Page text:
People wait in a line to vote, the large majority are blue but a few are red
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This week, amid urges by Justice Clarence Thomas to look at overturning cases such as Obergefell v. Hodges, which legalized gay marriage nationwide, the House of Representatives voted on a bill that, among other provisions, would guarantee marriage equality for LGBTQ Americans. While the bill passed easily, the vote helped to once again illustrate a harsh reality: The Republican Party is completely out of touch with mainstream America on the majority of hot-button issues.

Just 22% of House Republicans voted in favor, while all House Democrats supported the bill. The 22% number serves in stark contrast to American support at large. A record-high 71% of Americans support marriage equality, including 55% of those identifying as Republicans. That means the House GOP isn’t just out of step with America — it’s out of step with Republican voters. And while it’s too early to tell how many Senate Republicans will vote in favor of the bill, or if the bill will even have the 60 votes to pass, it’s virtually guaranteed that nowhere near 55% of Republican Senators will support the bill, let alone 71%.

But the Republican lack of awareness on marriage equality isn’t the exception — it’s the norm. Republicans have, over the past few months, consistently acted way out of the American mainstream on a variety of issues. Gun control, which once again became a major point of political focus, has long been an issue where the GOP is out of step — even multiple mass shootings didn’t change that. Attempts to include universal background checks, ban military-style assault weapons and raise the purchasing age to 21 all fell out or were never even considered for the recently passed gun control bill, due to Republican opposition. The policies have 90%, 66% and 74% support nationwide, respectively.

Or take what has become the most talked-about issue in American politics: abortion. Spurred once again by a radical, extreme right Supreme Court, Democrats took action in the House to codify Roe v. Wade. The Women’s Health Protection Act, which would make rights provided by Roe v. Wade law, passed without a single Republican vote in favor. Sixty-four percent of Americans opposed the overturning of Roe, including 34% of Republicans. Yet, when a bill was on the table to restore what was lost when Roe was overturned, a whopping 0% of House Republicans voted in favor. The Senate wouldn’t have been much different, with Sens. Susan Collins, R-Maine, and Lisa Murkowski, R-Alaska, being the only two Republican Senators on record in support of Roe.

Republicans have likewise shown themselves to be out of step on voting rights, climate change and more. Yet, they are the overwhelming favorites — indeed, I would label it a forgone conclusion — to retake the House and have 50/50 odds of taking the Senate. They consistently poll even with or ahead of Democrats on generic congressional ballot polling. And they are led by a man who, when he was president, attempted to overthrow the United States’s democratic process by way of violent insurrection — and who has a legitimate chance of once again becoming president.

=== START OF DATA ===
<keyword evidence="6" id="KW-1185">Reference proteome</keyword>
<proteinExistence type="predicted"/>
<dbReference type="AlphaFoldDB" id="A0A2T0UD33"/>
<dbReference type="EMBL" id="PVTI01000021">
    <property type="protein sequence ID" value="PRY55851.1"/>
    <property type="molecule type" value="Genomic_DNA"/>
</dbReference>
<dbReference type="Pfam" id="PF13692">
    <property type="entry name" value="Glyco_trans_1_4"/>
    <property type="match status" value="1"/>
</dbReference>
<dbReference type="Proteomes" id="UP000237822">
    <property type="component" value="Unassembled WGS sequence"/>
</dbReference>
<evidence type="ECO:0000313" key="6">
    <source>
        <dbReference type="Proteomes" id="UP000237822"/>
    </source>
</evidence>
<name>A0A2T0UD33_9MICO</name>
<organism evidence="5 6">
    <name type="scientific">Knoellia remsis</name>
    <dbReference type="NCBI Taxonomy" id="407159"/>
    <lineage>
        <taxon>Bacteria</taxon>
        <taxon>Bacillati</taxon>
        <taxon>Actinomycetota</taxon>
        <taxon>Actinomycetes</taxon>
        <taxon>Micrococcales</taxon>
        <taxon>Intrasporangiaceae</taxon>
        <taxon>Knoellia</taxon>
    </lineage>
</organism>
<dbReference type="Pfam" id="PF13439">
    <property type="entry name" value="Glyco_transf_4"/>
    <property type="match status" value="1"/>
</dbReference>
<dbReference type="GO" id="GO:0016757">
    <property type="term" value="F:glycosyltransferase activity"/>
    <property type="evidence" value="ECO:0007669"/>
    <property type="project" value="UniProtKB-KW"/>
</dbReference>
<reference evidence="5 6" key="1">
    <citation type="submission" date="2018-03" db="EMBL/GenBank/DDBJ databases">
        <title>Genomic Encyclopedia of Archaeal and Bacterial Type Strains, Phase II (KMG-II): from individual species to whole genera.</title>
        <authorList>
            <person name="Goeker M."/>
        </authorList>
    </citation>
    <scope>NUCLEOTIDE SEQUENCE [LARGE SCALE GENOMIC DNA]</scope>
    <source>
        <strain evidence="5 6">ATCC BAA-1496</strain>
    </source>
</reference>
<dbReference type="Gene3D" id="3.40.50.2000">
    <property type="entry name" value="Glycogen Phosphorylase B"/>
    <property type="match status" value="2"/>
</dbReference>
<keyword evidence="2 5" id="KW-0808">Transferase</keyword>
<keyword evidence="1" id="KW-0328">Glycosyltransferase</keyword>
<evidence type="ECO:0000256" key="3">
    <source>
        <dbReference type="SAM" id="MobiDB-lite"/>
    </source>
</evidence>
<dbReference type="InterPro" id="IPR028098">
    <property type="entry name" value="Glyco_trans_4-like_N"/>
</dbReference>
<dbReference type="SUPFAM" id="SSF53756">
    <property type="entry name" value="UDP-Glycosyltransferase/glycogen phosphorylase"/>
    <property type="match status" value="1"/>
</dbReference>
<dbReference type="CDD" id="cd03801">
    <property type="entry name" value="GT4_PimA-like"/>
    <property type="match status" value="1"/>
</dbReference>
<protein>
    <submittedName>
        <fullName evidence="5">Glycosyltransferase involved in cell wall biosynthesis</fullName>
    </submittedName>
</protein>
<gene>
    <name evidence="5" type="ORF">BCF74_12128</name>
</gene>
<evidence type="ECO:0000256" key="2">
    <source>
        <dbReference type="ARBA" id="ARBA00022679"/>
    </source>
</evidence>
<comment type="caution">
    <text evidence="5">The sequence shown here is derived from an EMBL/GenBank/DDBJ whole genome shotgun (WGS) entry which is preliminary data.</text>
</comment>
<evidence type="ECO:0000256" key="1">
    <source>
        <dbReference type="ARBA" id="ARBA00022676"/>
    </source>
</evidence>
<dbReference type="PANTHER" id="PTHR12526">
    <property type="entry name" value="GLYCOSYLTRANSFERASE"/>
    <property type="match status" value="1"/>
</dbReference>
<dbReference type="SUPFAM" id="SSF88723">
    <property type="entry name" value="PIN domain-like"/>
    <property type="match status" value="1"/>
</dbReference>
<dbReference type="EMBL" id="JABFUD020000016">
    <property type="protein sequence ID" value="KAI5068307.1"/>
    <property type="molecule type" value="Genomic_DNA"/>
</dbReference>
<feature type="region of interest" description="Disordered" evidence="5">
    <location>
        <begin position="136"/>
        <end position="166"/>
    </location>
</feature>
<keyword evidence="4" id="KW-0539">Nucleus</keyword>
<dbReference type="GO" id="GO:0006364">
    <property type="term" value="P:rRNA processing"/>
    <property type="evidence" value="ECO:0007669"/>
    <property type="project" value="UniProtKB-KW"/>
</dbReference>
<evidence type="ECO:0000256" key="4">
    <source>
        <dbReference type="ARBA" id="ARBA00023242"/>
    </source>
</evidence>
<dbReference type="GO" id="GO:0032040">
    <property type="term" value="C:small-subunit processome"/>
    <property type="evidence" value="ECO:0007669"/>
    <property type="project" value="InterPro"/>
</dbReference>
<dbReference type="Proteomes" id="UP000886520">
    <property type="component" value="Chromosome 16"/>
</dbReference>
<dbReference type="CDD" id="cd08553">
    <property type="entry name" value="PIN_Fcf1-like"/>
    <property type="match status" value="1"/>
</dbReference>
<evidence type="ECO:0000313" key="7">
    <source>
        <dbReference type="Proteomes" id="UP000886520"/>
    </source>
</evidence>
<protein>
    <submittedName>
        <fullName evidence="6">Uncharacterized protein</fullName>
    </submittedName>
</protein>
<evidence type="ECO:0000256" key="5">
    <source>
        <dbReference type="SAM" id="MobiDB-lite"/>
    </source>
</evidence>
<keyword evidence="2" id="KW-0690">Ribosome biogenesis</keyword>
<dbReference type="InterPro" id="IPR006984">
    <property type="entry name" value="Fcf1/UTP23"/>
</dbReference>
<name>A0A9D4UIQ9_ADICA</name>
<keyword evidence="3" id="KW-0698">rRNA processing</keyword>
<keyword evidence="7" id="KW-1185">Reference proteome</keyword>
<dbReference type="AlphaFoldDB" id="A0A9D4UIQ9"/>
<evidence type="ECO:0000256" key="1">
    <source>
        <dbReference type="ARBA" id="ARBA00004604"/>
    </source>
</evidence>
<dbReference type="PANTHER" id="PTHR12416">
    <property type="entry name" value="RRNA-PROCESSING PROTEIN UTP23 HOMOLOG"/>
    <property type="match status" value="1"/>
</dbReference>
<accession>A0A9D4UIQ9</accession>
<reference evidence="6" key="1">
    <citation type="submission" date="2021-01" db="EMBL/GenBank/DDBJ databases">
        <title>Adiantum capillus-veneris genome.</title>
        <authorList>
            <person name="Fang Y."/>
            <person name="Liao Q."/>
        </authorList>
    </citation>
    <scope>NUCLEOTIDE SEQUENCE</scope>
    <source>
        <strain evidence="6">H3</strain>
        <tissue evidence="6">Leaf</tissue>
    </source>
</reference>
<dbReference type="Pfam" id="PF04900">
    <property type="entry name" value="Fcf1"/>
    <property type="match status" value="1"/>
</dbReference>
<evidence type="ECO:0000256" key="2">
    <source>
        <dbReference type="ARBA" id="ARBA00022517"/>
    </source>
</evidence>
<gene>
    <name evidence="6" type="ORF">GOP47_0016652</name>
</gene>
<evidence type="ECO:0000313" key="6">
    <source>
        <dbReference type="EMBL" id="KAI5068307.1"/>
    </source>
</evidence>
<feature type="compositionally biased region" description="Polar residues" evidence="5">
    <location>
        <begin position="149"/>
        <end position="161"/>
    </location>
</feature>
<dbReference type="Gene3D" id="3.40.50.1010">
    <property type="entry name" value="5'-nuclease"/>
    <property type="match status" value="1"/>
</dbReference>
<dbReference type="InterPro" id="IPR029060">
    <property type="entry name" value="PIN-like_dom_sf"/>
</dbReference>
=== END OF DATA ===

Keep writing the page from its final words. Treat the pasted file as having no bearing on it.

So why is the party that is out of step with Americans on some of the biggest and most contentious issues in American politics in such favorable electoral conditions? A bunch of reasons, of course. Paramount in this year’s midterms is the cyclical nature of American elections, as well as the laundry list of items plaguing President Joe Biden and, in turn, Democrats at large, which are out of their control.

The problem is that this dynamic, where Republicans are out of step on the issues but do well in the elections, is a historical trend. Similar gaps in polling and Republican congressional action have existed for abortion, climate change, gun control and more for years. On the majority of issues, the majority of Americans are in favor of the liberal position.

This means the issue is much larger and goes beyond unfavorable conditions unique to the 2022 midterms. First, voters have been shown to care more about culture wars than substantial legislative issues. While Democrats focus on complex social insurance bills, Republicans are fearmongering about drag shows. However ridiculous and depressing these tactics may be, they work. This is especially true for the mean voter, who doesn’t understand complex legislative procedure nor closely follows activity on Capitol Hill. Polling has shown that cultural matters have an outsized role in negatively labeling Democrats, and this role carries through into election day.

Secondly, Democrats simply are not seen as the party of working America like they need to be, even though when compared to Republicans, they are. While Democrats are the party of unions, the party of the welfare state and the party of equity and equality, it’s now Democrats who are unfortunately viewed by some Americans as the elitist party. Much of this is due to genius Republican messaging, but it is also a reality that Democrats are increasingly influenced by the ultra-progressive, ultra-loud, big city voter.

When Republicans perform well in November in the face of complete disconnect with the American voter, issues like inflation and gas prices, along with the trend of cyclical midterms, will be partly to blame. But Democrats would be wise to consider other, more historical factors. Even in favorable political conditions, support for liberal causes and support for liberal politicians do not align. What exactly is most to blame for that is impossible to objectively say, but it should be clear to Democrats that this gap in support needs to be rectified.

Devon Hesano is an Opinion Columnist and can be reached at